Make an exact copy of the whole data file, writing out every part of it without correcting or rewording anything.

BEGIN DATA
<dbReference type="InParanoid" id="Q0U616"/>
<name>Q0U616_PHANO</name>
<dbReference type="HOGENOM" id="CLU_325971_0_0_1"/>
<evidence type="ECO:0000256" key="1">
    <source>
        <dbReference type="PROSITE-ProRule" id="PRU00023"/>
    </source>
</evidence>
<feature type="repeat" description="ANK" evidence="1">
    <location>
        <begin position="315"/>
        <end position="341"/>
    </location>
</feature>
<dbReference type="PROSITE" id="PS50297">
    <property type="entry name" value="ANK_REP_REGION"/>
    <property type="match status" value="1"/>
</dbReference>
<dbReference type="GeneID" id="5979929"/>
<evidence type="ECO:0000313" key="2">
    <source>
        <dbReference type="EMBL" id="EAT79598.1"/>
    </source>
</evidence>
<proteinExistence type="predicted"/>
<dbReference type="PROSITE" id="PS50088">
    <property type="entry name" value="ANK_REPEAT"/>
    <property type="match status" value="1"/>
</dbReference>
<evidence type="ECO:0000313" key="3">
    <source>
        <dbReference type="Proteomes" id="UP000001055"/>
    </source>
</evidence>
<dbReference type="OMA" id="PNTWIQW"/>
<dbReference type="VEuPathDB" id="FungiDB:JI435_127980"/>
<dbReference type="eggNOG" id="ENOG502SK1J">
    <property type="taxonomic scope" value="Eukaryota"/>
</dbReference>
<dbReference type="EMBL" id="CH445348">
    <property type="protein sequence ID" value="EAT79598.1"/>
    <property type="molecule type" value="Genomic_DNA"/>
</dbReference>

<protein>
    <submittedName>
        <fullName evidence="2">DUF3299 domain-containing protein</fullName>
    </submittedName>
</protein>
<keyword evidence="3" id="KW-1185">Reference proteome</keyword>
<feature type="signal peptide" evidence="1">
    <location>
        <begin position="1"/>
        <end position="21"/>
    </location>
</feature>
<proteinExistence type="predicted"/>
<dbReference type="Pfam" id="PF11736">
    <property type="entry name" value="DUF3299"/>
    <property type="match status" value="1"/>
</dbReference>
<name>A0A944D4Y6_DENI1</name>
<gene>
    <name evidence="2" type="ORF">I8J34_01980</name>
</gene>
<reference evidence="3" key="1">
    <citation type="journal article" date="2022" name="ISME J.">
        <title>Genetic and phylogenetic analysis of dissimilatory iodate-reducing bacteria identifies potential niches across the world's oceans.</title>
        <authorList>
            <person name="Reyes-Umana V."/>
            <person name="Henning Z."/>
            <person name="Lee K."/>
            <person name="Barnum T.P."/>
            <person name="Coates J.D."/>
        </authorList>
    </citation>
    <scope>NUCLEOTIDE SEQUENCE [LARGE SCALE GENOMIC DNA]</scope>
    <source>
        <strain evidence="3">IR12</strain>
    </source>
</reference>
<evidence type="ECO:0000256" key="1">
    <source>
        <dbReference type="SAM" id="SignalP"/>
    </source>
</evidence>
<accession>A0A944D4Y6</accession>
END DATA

<dbReference type="InParanoid" id="Q0U616"/>
<name>Q0U616_PHANO</name>
<dbReference type="HOGENOM" id="CLU_325971_0_0_1"/>
<evidence type="ECO:0000256" key="1">
    <source>
        <dbReference type="PROSITE-ProRule" id="PRU00023"/>
    </source>
</evidence>
<feature type="repeat" description="ANK" evidence="1">
    <location>
        <begin position="315"/>
        <end position="341"/>
    </location>
</feature>
<dbReference type="PROSITE" id="PS50297">
    <property type="entry name" value="ANK_REP_REGION"/>
    <property type="match status" value="1"/>
</dbReference>
<dbReference type="GeneID" id="5979929"/>
<evidence type="ECO:0000313" key="2">
    <source>
        <dbReference type="EMBL" id="EAT79598.1"/>
    </source>
</evidence>
<proteinExistence type="predicted"/>
<dbReference type="PROSITE" id="PS50088">
    <property type="entry name" value="ANK_REPEAT"/>
    <property type="match status" value="1"/>
</dbReference>
<evidence type="ECO:0000313" key="3">
    <source>
        <dbReference type="Proteomes" id="UP000001055"/>
    </source>
</evidence>
<dbReference type="OMA" id="PNTWIQW"/>
<dbReference type="VEuPathDB" id="FungiDB:JI435_127980"/>
<dbReference type="eggNOG" id="ENOG502SK1J">
    <property type="taxonomic scope" value="Eukaryota"/>
</dbReference>
<dbReference type="EMBL" id="CH445348">
    <property type="protein sequence ID" value="EAT79598.1"/>
    <property type="molecule type" value="Genomic_DNA"/>
</dbReference>

<protein>
    <submittedName>
        <fullName evidence="2">DUF3299 domain-containing protein</fullName>
    </submittedName>
</protein>
<keyword evidence="3" id="KW-1185">Reference proteome</keyword>
<feature type="signal peptide" evidence="1">
    <location>
        <begin position="1"/>
        <end position="21"/>
    </location>
</feature>
<proteinExistence type="predicted"/>
<dbReference type="Pfam" id="PF11736">
    <property type="entry name" value="DUF3299"/>
    <property type="match status" value="1"/>
</dbReference>
<name>A0A944D4Y6_DENI1</name>
<gene>
    <name evidence="2" type="ORF">I8J34_01980</name>
</gene>
<reference evidence="3" key="1">
    <citation type="journal article" date="2022" name="ISME J.">
        <title>Genetic and phylogenetic analysis of dissimilatory iodate-reducing bacteria identifies potential niches across the world's oceans.</title>
        <authorList>
            <person name="Reyes-Umana V."/>
            <person name="Henning Z."/>
            <person name="Lee K."/>
            <person name="Barnum T.P."/>
            <person name="Coates J.D."/>
        </authorList>
    </citation>
    <scope>NUCLEOTIDE SEQUENCE [LARGE SCALE GENOMIC DNA]</scope>
    <source>
        <strain evidence="3">IR12</strain>
    </source>
</reference>
<evidence type="ECO:0000256" key="1">
    <source>
        <dbReference type="SAM" id="SignalP"/>
    </source>
</evidence>
<accession>A0A944D4Y6</accession>